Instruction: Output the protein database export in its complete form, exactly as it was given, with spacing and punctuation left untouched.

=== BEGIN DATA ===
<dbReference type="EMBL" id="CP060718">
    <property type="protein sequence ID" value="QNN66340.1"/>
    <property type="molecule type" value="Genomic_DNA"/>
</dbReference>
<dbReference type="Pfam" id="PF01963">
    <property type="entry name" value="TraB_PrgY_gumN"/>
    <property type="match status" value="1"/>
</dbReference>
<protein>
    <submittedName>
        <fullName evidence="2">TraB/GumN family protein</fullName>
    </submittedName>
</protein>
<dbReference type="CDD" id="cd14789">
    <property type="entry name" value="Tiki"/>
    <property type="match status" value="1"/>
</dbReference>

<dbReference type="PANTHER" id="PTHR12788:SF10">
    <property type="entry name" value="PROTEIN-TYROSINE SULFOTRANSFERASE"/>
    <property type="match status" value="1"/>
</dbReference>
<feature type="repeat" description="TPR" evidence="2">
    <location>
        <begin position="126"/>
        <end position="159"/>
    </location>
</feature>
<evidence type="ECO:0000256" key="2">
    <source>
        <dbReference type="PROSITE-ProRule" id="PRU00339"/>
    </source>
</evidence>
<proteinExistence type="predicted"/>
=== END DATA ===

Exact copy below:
<dbReference type="EMBL" id="CP060718">
    <property type="protein sequence ID" value="QNN66340.1"/>
    <property type="molecule type" value="Genomic_DNA"/>
</dbReference>
<dbReference type="Pfam" id="PF01963">
    <property type="entry name" value="TraB_PrgY_gumN"/>
    <property type="match status" value="1"/>
</dbReference>
<protein>
    <submittedName>
        <fullName evidence="2">TraB/GumN family protein</fullName>
    </submittedName>
</protein>
<dbReference type="CDD" id="cd14789">
    <property type="entry name" value="Tiki"/>
    <property type="match status" value="1"/>
</dbReference>

<dbReference type="PANTHER" id="PTHR12788:SF10">
    <property type="entry name" value="PROTEIN-TYROSINE SULFOTRANSFERASE"/>
    <property type="match status" value="1"/>
</dbReference>
<feature type="repeat" description="TPR" evidence="2">
    <location>
        <begin position="126"/>
        <end position="159"/>
    </location>
</feature>
<evidence type="ECO:0000256" key="2">
    <source>
        <dbReference type="PROSITE-ProRule" id="PRU00339"/>
    </source>
</evidence>
<proteinExistence type="predicted"/>